When asked about Environmental, Social and Governance (ESG), builders report that they’re engaging in strategies such as:
- Building energy-efficient homes equipped with efficient appliances and systems.
- Considering adaptive reuse, retrofitting, building smaller (right-sizing buildings), and dematerialization design strategies (e.g., structural system optimization).
- Implementing programs to retain employees and heighten employee satisfaction.
- Implementing board compensation and oversight policy for ESG.
Economic Growth Despite Market Challenges
Overall, builders have a positive sentiment with respect to market conditions. While they recognize that home prices and mortgage rates remain high, fueling affordability concerns, they claim that low inventory, cooling inflation, a robust jobs market, and solid housing fundamentals give them confidence that the housing market will remain strong.
Even though they remain concerned about labor challenges, material shortages, and supply chain issues, more than 75 percent of respondents said that they are optimistic about the long-term prospects of the housing market. Nearly 85 percent of builders report stable finances and access to funding, and they point to a solid construction backlog that they believe will carry them into 2024 and beyond.
Respondents reported a high level of interest in embracing energy-related technologies such as demand-side energy management systems, high performance building envelope systems and insulation, cool roof systems, and induction cooktops. They also reported high interest in water solutions such as greywater systems and water management devices—reflecting steadily growing demand by consumers and municipalities for solutions that will yield a net zero energy and water result.
Nearly 75 percent of builders claimed that they are interested in building and selling all-electric homes. The 25 percent that were unwilling or unsure expressed concerns about fluctuations in future grid-tied energy costs.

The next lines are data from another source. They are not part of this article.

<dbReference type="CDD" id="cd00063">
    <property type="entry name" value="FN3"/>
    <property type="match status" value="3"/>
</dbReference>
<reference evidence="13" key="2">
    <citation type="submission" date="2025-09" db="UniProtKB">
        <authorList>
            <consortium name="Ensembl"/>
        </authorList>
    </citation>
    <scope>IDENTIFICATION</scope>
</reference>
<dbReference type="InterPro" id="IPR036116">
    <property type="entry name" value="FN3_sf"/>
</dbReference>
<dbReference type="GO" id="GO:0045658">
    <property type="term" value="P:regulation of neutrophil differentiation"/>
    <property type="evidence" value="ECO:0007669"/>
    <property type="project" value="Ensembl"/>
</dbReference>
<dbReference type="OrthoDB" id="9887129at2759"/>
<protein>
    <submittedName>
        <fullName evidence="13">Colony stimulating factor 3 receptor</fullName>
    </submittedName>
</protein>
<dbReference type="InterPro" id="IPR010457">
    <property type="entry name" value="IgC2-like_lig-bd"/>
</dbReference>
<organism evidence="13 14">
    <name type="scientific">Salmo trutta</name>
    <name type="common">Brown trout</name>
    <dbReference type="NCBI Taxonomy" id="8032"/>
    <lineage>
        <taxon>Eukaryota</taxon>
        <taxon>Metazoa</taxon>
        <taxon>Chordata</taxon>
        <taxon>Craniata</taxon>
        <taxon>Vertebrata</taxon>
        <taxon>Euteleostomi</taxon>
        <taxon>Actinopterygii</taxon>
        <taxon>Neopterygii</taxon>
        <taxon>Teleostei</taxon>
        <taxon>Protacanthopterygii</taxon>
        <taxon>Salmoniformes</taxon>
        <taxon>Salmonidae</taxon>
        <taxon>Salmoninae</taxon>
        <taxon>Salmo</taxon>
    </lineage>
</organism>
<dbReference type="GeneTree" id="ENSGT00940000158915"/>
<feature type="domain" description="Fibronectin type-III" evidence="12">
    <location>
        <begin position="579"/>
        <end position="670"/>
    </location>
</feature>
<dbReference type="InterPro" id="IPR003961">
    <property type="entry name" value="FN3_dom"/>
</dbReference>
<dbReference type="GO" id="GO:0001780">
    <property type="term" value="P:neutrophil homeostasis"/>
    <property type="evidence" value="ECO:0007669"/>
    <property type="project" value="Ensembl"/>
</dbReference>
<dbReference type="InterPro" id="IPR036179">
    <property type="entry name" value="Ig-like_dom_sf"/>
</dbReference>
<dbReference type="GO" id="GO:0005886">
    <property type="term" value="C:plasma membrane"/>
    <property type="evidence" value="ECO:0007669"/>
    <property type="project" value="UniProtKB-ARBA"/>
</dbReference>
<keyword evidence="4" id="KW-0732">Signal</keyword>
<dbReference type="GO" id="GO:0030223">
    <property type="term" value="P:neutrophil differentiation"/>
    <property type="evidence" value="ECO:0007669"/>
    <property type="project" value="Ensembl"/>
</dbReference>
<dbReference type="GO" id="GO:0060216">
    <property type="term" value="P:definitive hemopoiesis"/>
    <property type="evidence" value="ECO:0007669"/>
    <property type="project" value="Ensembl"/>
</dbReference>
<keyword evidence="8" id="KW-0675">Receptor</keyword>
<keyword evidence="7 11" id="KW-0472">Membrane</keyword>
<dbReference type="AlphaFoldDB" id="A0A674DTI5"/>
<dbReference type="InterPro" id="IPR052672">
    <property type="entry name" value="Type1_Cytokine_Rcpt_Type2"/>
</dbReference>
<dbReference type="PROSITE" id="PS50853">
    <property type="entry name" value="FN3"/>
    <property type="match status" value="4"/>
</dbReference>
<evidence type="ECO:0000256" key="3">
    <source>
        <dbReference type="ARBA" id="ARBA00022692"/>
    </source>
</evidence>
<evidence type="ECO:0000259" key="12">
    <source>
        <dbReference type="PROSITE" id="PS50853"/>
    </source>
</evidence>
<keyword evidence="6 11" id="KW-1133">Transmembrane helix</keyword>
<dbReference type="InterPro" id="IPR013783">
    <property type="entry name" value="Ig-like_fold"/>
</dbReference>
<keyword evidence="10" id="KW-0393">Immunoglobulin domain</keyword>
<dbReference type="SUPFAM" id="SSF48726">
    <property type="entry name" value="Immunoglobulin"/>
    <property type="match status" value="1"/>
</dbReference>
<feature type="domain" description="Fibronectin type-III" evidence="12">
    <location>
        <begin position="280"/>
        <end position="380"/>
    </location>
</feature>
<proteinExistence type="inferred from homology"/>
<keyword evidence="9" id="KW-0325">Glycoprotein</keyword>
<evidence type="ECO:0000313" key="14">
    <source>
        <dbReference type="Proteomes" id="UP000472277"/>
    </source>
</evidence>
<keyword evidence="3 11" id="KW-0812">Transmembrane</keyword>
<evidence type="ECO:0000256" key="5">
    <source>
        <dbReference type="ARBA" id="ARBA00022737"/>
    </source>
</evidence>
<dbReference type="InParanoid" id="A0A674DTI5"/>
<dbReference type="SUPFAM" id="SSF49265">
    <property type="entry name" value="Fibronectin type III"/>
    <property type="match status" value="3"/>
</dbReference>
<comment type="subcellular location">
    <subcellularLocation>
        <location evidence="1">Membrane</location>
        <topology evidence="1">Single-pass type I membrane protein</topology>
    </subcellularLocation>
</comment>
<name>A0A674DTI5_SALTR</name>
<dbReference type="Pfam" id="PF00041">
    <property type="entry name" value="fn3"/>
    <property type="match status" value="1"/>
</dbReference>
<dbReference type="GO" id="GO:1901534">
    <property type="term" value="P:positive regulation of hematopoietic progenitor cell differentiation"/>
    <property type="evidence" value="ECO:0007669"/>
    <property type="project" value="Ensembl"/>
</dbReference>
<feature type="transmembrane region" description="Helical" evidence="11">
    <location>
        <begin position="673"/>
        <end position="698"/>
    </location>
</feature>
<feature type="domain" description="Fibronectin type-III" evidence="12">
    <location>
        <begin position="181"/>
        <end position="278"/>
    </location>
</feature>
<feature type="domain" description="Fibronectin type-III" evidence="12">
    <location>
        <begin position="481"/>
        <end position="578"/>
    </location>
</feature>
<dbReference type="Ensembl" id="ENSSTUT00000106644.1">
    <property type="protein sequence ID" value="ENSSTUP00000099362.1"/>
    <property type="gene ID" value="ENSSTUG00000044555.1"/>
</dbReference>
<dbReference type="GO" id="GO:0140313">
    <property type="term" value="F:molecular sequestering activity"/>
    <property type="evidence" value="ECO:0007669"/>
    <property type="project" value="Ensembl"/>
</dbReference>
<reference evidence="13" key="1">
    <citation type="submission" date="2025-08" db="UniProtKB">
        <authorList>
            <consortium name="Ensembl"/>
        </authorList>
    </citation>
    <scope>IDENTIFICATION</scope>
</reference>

Builders indicated that the biggest benefit to selling an all-electric home to homebuyers was not cost savings, but rather reducing the homeowners’ environmental impact and being able to offer healthier, higher performance, and more-comfortable homes.
More than 60 percent of respondents indicated that they plan to use IRA funding for upcoming projects, as well as tax credits for their business operations.
They also claim that IRA funding has incentivized them to offer more energy efficiency, electrification and solar plus storage upgrades.
Specifically, respondents claimed that they will use IRA incentives to install products such as induction cooktops, solar systems, heat pump technologies (water heaters, HVAC, and dryers) and electric vehicle (EV) charging stations in their projects.
Key Building Industry Takeaways
When correlating these builder insights with recently gathered data about consumer preferences, purchase drivers, and behaviors, it’s clear that there is unprecedented opportunity to transform the built environment for all stakeholders involved in the home design, construction, and buying process.
Windfall funding from the IRA and Infrastructure Bill will drive the adoption of sustainable products and enabling technologies, allowing manufacturers to fast-track product development, builders to enhance the value of their projects, and homeowners to access cost-effective energy efficiency and electrification upgrades.
If we do this right, the homebuilding industry will jump light years ahead of where we are today in a short amount of time.